WEISER — There are approximately 5,000 solar energy systems currently in Idaho producing electricity. With the advancement in technology and decreasing cost of equipment, this number is expected to increase to 17,000 in four years and to 50,000 within in the next 10 years.

A forum, Is Solar Power Right for You? at the Weiser Vendome on Oct. 22 provided information on the physical, practical, and financial aspects of adding solar panels to private property. The speakers were Mike Engle of the Portneuf Resource Council and Solarize Pocatello, Billie McWinn of Idaho Power’s Consumer Generation, Jesse Simpson of Altenergy, and Kevin King of the Idaho Clean Energy Association. Jim Reed was the Master of Ceremonies. The forum was sponsored by the Idaho Organization of Resource Councils (IORC) and the Weiser River Resource Council. The meeting room at the Vendome was provided by the Washington County Democrats. Approximately 80 people attended.

Idaho is an excellent location for solar systems, as the state has ample sunlight and clear days to make a solar system a positive choice for our area. A solar system can be effective as long as it is facing east, south or west or anywhere in between. Each system contains only three pieces of equipment, can be installed in a single day, and with no moving parts are virtually maintenance free. Residents in the northern Idaho area may need to remove snow from their panels due to snow accumulation. Solar systems can be installed on roofs of all types or on the ground. Their orientation can be fixed or they can have a mobile base that follows the sun. Typical system sizes of 5kW, 10kW, and 25kW can cost approximately $15,000, $30,000 and $70,000, respectively, before federal tax credits, which might not apply to everyone.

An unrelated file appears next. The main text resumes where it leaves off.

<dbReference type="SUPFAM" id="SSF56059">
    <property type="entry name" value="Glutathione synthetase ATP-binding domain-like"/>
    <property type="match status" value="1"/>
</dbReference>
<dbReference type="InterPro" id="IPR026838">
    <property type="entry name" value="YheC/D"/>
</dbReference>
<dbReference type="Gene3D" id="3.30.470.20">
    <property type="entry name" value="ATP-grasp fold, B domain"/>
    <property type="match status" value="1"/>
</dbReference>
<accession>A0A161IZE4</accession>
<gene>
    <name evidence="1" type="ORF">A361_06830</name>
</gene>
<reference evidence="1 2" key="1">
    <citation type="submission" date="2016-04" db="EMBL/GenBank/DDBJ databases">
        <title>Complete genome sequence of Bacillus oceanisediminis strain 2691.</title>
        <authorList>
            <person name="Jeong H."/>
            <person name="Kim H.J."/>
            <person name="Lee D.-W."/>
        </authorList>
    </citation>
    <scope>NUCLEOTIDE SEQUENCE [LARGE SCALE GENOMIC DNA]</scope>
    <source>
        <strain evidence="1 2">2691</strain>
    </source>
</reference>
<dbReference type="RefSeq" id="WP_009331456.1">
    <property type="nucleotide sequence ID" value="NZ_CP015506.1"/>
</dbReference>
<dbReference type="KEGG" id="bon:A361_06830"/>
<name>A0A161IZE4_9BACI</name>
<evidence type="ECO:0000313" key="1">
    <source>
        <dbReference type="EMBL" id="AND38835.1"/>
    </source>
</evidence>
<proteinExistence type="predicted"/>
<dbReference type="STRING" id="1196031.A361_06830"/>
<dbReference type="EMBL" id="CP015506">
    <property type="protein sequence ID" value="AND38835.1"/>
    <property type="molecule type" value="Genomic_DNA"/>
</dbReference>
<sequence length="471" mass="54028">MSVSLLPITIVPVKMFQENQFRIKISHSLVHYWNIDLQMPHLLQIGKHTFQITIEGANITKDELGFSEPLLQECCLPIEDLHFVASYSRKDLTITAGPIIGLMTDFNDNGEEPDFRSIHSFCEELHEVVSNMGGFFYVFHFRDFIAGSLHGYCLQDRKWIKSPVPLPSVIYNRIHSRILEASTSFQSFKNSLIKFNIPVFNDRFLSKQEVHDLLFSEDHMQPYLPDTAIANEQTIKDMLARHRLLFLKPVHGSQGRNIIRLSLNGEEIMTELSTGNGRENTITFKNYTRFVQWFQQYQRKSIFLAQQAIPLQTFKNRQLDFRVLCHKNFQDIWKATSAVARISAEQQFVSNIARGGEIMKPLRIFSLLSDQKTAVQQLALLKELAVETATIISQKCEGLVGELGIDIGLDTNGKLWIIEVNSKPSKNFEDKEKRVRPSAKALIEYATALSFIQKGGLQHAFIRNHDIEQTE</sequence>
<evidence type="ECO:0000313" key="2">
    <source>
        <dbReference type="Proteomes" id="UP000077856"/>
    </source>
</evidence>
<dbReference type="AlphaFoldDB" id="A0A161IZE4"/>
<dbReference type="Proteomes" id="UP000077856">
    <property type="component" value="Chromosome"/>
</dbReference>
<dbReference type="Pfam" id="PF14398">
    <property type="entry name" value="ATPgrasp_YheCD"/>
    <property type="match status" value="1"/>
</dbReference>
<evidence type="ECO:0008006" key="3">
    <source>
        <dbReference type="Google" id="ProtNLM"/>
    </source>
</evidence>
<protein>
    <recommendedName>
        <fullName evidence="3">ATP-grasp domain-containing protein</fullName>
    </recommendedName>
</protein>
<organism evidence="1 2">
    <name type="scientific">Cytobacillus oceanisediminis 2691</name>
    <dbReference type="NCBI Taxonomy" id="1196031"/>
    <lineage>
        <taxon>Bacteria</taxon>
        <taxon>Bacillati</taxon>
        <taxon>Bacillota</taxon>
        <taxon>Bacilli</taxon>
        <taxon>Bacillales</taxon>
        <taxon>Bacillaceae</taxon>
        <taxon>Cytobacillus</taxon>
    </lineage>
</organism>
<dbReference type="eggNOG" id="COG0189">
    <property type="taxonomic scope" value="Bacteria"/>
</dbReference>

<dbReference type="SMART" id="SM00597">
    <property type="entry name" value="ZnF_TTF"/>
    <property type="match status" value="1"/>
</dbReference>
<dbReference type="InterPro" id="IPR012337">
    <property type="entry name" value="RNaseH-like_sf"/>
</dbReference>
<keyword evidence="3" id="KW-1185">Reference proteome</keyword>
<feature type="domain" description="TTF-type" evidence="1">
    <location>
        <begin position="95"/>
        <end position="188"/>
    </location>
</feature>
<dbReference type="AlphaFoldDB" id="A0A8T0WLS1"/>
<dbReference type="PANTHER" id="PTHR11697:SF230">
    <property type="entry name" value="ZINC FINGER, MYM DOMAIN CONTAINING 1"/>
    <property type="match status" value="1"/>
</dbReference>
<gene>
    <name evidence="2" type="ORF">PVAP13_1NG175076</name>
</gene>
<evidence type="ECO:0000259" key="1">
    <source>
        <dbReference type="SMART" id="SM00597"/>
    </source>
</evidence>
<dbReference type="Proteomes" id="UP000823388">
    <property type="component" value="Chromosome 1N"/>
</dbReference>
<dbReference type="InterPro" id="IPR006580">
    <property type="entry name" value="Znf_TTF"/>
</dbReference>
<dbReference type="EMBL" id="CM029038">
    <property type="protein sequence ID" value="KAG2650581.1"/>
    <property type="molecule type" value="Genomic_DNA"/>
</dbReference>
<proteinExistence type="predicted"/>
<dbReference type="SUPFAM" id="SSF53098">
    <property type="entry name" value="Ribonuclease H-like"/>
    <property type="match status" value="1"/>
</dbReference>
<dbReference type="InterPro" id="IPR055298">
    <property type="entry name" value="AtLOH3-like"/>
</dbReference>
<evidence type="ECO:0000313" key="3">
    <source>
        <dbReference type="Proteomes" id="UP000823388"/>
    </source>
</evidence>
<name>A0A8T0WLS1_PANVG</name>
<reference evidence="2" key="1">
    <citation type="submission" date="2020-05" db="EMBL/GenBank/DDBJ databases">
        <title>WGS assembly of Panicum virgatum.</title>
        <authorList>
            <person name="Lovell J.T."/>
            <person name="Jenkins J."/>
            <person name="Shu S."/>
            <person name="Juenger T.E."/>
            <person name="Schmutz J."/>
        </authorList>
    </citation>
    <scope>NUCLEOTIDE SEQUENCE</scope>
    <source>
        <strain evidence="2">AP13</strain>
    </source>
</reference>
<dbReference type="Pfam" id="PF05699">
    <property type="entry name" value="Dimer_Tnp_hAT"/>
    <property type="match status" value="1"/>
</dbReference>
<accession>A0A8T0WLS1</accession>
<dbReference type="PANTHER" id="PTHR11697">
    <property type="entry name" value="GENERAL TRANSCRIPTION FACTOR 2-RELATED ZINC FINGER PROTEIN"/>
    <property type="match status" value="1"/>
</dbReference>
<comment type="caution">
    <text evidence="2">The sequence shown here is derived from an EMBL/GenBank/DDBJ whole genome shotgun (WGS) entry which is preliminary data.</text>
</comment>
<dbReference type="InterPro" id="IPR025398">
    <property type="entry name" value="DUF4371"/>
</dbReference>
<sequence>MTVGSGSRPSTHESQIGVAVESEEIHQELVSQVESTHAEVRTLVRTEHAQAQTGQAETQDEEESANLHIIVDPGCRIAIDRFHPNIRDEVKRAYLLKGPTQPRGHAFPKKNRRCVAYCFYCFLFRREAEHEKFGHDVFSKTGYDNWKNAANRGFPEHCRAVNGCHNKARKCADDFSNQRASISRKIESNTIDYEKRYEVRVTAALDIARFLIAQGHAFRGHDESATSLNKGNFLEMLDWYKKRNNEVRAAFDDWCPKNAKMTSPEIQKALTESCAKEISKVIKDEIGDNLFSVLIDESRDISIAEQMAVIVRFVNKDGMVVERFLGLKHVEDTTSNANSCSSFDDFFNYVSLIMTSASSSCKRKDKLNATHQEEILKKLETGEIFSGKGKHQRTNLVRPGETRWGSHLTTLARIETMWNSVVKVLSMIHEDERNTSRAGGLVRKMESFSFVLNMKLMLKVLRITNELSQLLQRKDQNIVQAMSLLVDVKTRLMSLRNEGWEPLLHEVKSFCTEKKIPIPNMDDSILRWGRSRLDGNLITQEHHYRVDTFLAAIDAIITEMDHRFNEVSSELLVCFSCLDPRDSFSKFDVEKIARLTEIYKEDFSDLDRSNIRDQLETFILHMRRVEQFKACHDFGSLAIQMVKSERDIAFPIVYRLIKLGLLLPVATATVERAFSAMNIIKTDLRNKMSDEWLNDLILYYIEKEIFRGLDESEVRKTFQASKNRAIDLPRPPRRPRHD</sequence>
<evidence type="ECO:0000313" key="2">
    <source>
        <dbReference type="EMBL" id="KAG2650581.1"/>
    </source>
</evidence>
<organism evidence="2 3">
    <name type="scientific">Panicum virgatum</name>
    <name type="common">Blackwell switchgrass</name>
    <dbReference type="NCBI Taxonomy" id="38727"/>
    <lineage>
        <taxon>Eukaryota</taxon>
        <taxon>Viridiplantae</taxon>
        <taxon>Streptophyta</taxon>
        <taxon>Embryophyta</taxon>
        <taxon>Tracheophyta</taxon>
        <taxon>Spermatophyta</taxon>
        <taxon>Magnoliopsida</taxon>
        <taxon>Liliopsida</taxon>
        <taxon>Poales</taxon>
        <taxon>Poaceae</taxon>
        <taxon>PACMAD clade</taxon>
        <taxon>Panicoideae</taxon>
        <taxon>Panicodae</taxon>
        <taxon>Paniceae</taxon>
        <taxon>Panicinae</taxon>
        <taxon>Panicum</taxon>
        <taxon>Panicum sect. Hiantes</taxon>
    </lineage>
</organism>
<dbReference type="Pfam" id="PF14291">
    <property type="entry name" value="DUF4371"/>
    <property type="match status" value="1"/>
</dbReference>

The utility serving your area will install a net meter between your system and the grid. The net meter will measure both the amount of power you purchase from the utility as well as the amount of power you deliver from your system to the utility. Power delivered by a customer is credited against their monthly bill. Excess credits are rolled over to the following months and do not expire. Connecting to the grid requires an application with the utility, and inspection of the equipment for compliance with the state and national electrical codes. Additional information can be found at Idaho Power’s website www.idahopower.com/solar.

There are many types of state and federal tax credits and grants available. A complete list for Idaho can be found at www.DSIREUSA.org. Agricultural businesses can also apply for the Rural Energy for America Program (REAP). The attendees were advised to do a financial calculation or visit with their accountant to determine if a solar system will pay for itself (Rate of Return), or whether the profitability of this type of investment is acceptable (Internal Rate of Return).

Attendees were encouraged to set their goals first, do research to determine what program best fits their needs, and to get multiple bids from installers before making a final decision.

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